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How Destructuring Works in JavaScript – Explained with Code Examples

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How Destructuring Works in JavaScript – Explained with Code Examples

Destructuring is a powerful JavaScript feature introduced in ES6 (ECMAScript 2015). It makes it easier to extract values from arrays or properties from objects and assign them to variables in a readable way.

Let’s delve into how destructuring works and explore various use cases with examples.

You can get the source code from here.

Table of Contents

What is Destructuring?

Destructuring is a technique that allows you to unpack values from arrays or objects into separate variables.

This process involves breaking down complex data structures into simpler parts, making it easier to work with them.

Array Destructuring

Let’s start with array destructuring. We’ll use the following example.

Without destructuring, extracting values from an array can be verbose:

const hobbies = ["Reading", "Coding", "Hiking"];
const firstHobby = hobbies[0];
const secondHobby = hobbies[1];
const thirdHobby = hobbies[2];
console.log(firstHobby); // Output: Reading
console.log(secondHobby); // Output: Coding
console.log(thirdHobby); // Output: Hiking

Here, you’re accessing each element of the hobbies array using index notation and assigning them to individual variables.

Destructuring simplifies this process into a single line of code, like this:

const hobbies = ["Reading", "Coding", "Hiking"];
const [firstHobby, secondHobby, thirdHobby] = hobbies;
console.log(firstHobby); // Output: Reading
console.log(secondHobby); // Output: Coding
console.log(thirdHobby); // Output: Hiking

In this example, you’re extracting the values from the hobbies array and assigning them to variables firstHobby, secondHobby, and thirdHobby, respectively.

Skipping Elements from the Array

You can choose to ignore certain elements by omitting them from the destructuring pattern:

const hobbies = ["Reading", "Coding", "Hiking"];
const [firstHobby, , thirdHobby] = hobbies;
console.log(firstHobby); // Output: Reading
console.log(thirdHobby); // Output: Hiking

In this example, you’re destructuring the hobbies array but only assigning values to the firstHobby and thirdHobby variables. You’re skipping the second element in the array by placing a comma without a variable name between firstHobby and thirdHobby. This allows you to extract specific elements from the array while ignoring others, providing more flexibility and control in your destructuring patterns.

Nested Array Destructuring

Array destructuring can also be nested. Here’s an example:

const nestedArray = [1, [2, 3], 4];
const [firstValue, [secondValue, thirdValue], fourthValue] = nestedArray;
console.log(firstValue); // Output: 1
console.log(secondValue); // Output: 2
console.log(thirdValue); // Output: 3
console.log(fourthValue); // Output: 4

In this code, we have a nested array nestedArray. Using nested array destructuring, you’re extracting values from both the outer and inner arrays and assigning them to variables firstValue, secondValue, thirdValue, and fourthValue.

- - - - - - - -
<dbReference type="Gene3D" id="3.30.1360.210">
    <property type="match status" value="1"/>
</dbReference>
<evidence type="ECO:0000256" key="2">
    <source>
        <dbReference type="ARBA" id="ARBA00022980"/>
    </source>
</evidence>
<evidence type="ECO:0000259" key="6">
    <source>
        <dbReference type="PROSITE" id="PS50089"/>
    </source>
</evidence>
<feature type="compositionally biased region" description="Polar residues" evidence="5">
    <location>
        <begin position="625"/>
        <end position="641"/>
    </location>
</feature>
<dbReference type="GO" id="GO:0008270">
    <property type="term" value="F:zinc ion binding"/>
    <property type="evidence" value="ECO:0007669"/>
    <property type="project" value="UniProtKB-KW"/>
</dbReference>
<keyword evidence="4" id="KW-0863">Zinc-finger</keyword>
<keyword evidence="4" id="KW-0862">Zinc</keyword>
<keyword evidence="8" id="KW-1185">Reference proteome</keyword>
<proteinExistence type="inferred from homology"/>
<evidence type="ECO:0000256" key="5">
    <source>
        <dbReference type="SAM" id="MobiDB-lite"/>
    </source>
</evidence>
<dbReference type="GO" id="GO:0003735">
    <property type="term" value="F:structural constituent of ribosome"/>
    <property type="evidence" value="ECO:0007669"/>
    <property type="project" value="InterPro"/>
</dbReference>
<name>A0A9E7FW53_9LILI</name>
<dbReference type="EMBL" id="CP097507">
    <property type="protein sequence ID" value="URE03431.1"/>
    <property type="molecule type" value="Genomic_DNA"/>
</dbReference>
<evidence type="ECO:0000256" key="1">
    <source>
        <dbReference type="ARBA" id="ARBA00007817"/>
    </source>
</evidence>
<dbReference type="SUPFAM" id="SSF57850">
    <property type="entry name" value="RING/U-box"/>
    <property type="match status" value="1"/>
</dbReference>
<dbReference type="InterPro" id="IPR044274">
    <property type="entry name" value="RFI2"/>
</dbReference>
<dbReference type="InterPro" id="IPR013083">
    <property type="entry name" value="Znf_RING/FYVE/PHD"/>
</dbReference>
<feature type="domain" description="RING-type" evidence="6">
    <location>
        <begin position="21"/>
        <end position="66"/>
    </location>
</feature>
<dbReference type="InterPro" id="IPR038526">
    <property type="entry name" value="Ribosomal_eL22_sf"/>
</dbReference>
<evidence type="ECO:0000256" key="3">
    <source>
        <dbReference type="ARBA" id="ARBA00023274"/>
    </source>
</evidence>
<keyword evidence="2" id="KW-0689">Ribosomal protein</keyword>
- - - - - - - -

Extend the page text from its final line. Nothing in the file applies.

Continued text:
Object Destructuring

Moving on to object destructuring, consider the following object:

const person = {
  name: "John Doe",
  age: 30,
  city: "New York",
  occupation: "Software Engineer",
  hobbies: ["Reading", "Coding", "Hiking"]
};

Regular Destructuring

Object destructuring allows you to extract properties from objects:

const { name, age, city } = person;
console.log(name); // Output: John Doe
console.log(age); // Output: 30
console.log(city); // Output: New York

In this example, { name, age, city } is the destructuring syntax. It means you’re extracting the name, age, and city properties from the person object and assigning them to variables of the same name. So name will have the value "John Doe", age will have 30, and city will have "New York".

Destructuring with Different Names

You can assign extracted properties to variables with different names:

const { name: personName, age: personAge, city: personCity } = person;
console.log(personName); // Output: John Doe
console.log(personAge); // Output: 30
console.log(personCity); // Output: New York

In this example, you’re using a syntax like { name: personName, age: personAge, city: personCity } which allows you to assign extracted properties to variables with different names. Here, name from the person object is assigned to personName, age is assigned to personAge, and city is assigned to personCity.

Having Default Values while Destructuring

You can also provide default values for object properties:

const { name, age, gender = "Unknown" } = person;
console.log(gender); // Output: Unknown

Here, you’re providing a default value "Unknown" for the gender property in case it’s not present in the person object. If gender is not defined in person, the variable gender will default to "Unknown".

Nested Objects

Object destructuring supports nested objects:

const { name, address: { city, country } } = person;
console.log(city); // Output: New York
console.log(country); // Output: undefined (assuming address does not have a country property)

In this example, { name, address: { city, country } } is the destructuring syntax. You’re extracting the name property directly from the person object. Then within the address object, you’re extracting the city and country properties. So city will have the value "New York", and country will default to undefined assuming address does not have a country property.

Conclusion

That’s it! You should now have a good understanding of how JavaScript destructuring works for arrays and objects.

Feel free to experiment with the code examples to further solidify your understanding. If you have any feedback or questions, please contact me on Twitter or Linkedin. Happy learning!

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